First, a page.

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RFD is the official journal of the International Embryo Transfer Society and the Society for Reproductive Biology.


 

Article << Previous     |     Next >>   Contents Vol 22(8)

Liver iron status and associated haematological parameters in relation to fetal growth and pregnancy outcome in rapidly growing adolescent sheep carrying a singleton lamb derived by embryo transfer

Justin Luther A B, Raymond Aitken A, John Milne A, Harry McArdle A, Lorraine Gambling A, Lawrence Reynolds B, Dale Redmer B, Jacqueline Wallace A C

A University of Aberdeen Rowett Institute of Nutrition and Health, Aberdeen, AB21 9SB, UK.
B North Dakota State University, Fargo, ND 58105, USA.
C Corresponding author. Email: jacqueline.wallace@abdn.ac.uk
 
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Abstract

Maternal and fetal liver iron concentrations and associated haematology parameters were determined in an adolescent sheep paradigm characterised by rapid maternal growth, premature delivery and feto–placental growth restriction. Singleton-bearing dams were offered a control or high dietary intake to induce normal or growth-restricted pregnancies, respectively. Pregnancies were terminated on Day 90 or 130 of gestation or progressed to term. Relative blood volume increased (P < 0.05) and liver iron concentration decreased (P < 0.003) from mid to late gestation in control, but not in high-intake dams. At 90 and 130 days gestation, liver iron concentrations were reduced (P < 0.001) in high-intake dams but fetal liver iron was independent of dam nutrition. High intakes leading to poor pregnancy outcome at term were characterised by increased maternal haematocrit, haemoglobin, total plasma protein, albumin (all P < 0.001) and serum iron (P < 0.05), and by reduced oestradiol 17β (P < 0.001) at Day 130. Thus, high dietary intakes that promote rapid maternal growth and adiposity are associated with early depletion of maternal liver iron stores and a relative failure of normal blood volume expansion, which may, in turn, underlie the reduction in uteroplacental blood flows and fetal nutrient delivery previously established for this paradigm.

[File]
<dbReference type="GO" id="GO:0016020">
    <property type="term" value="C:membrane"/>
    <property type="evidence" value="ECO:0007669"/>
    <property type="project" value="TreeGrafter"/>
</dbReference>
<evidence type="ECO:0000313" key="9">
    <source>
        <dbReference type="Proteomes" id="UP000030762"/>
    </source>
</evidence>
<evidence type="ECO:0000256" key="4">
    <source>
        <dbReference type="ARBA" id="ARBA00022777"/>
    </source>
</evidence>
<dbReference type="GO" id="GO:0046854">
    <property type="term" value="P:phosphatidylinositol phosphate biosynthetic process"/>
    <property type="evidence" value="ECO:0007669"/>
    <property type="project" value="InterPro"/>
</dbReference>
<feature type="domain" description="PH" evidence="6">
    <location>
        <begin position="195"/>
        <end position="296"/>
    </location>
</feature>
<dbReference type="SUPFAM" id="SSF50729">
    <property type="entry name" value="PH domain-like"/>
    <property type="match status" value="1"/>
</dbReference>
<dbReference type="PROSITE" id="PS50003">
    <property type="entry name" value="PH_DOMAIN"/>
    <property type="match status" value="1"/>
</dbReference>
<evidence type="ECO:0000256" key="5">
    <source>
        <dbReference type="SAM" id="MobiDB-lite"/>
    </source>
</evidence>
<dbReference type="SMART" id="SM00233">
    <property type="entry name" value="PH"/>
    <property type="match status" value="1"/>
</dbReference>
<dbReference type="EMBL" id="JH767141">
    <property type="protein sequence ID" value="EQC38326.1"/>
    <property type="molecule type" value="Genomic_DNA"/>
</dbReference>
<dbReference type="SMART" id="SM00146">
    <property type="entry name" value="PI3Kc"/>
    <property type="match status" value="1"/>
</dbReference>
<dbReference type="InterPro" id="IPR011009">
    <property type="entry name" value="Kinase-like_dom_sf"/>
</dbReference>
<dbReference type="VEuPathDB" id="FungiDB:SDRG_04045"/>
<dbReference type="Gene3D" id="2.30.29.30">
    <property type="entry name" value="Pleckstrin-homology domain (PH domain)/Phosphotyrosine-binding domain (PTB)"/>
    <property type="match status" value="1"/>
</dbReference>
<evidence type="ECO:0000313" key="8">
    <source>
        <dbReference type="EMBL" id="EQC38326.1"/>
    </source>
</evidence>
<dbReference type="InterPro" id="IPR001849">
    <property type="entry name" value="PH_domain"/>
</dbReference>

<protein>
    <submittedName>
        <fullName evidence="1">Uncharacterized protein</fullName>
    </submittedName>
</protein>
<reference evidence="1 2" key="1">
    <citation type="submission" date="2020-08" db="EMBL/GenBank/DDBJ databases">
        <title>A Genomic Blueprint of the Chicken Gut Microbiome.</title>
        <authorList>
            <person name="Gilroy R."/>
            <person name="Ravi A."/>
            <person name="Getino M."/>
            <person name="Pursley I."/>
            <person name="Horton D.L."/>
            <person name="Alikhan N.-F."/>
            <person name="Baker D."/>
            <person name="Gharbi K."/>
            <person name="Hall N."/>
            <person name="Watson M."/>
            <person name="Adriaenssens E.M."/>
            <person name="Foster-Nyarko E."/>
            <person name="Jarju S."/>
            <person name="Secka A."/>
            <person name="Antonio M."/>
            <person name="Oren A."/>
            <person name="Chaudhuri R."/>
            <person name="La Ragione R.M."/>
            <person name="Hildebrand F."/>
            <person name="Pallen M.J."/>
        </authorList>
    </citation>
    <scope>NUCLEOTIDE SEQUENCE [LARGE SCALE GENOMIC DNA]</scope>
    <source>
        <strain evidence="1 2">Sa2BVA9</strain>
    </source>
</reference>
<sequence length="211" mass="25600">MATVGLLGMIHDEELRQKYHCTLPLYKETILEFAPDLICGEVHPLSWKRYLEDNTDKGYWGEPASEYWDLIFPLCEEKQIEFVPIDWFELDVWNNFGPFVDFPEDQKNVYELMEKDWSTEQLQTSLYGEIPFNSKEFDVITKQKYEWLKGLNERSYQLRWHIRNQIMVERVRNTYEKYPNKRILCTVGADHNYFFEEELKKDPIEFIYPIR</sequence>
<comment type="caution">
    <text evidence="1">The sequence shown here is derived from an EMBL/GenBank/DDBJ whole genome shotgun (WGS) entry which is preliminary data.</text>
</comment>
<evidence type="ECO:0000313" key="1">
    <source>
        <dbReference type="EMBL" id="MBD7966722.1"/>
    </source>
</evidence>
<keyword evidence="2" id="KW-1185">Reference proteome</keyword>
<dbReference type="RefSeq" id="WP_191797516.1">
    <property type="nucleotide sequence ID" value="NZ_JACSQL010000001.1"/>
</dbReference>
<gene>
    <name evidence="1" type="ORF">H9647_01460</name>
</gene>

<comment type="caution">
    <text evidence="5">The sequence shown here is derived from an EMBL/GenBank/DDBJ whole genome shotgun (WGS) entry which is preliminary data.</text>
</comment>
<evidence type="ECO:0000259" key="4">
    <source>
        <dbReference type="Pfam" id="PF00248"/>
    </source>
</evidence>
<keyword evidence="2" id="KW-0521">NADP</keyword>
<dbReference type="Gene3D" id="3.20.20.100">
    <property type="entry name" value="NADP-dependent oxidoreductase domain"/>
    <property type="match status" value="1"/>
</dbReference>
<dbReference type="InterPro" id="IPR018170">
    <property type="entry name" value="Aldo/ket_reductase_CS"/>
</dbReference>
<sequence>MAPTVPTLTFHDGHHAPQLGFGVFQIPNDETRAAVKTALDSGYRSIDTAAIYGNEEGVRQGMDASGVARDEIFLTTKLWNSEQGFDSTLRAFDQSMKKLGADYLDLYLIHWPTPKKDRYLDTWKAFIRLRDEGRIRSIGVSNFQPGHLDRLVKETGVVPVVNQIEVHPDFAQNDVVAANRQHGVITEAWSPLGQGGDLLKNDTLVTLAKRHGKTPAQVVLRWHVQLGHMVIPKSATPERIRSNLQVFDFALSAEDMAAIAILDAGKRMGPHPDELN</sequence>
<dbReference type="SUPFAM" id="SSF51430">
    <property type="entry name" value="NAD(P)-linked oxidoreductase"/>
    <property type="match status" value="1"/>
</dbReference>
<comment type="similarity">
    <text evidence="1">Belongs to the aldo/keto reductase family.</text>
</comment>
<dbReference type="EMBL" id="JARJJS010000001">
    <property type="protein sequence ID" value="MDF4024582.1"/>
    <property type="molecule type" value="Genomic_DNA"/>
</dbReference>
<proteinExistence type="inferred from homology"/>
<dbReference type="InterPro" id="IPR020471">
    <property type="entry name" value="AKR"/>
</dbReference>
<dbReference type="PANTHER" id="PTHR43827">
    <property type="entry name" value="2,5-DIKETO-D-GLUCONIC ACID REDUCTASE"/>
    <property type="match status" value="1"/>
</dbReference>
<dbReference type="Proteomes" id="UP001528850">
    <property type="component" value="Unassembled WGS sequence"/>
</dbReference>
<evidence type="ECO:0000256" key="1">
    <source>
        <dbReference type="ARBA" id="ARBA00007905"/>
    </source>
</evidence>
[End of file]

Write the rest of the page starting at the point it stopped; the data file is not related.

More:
Keywords: adolescent pregnancy, blood volume expansion, haematology, intrauterine growth restriction, maternal growth.


   
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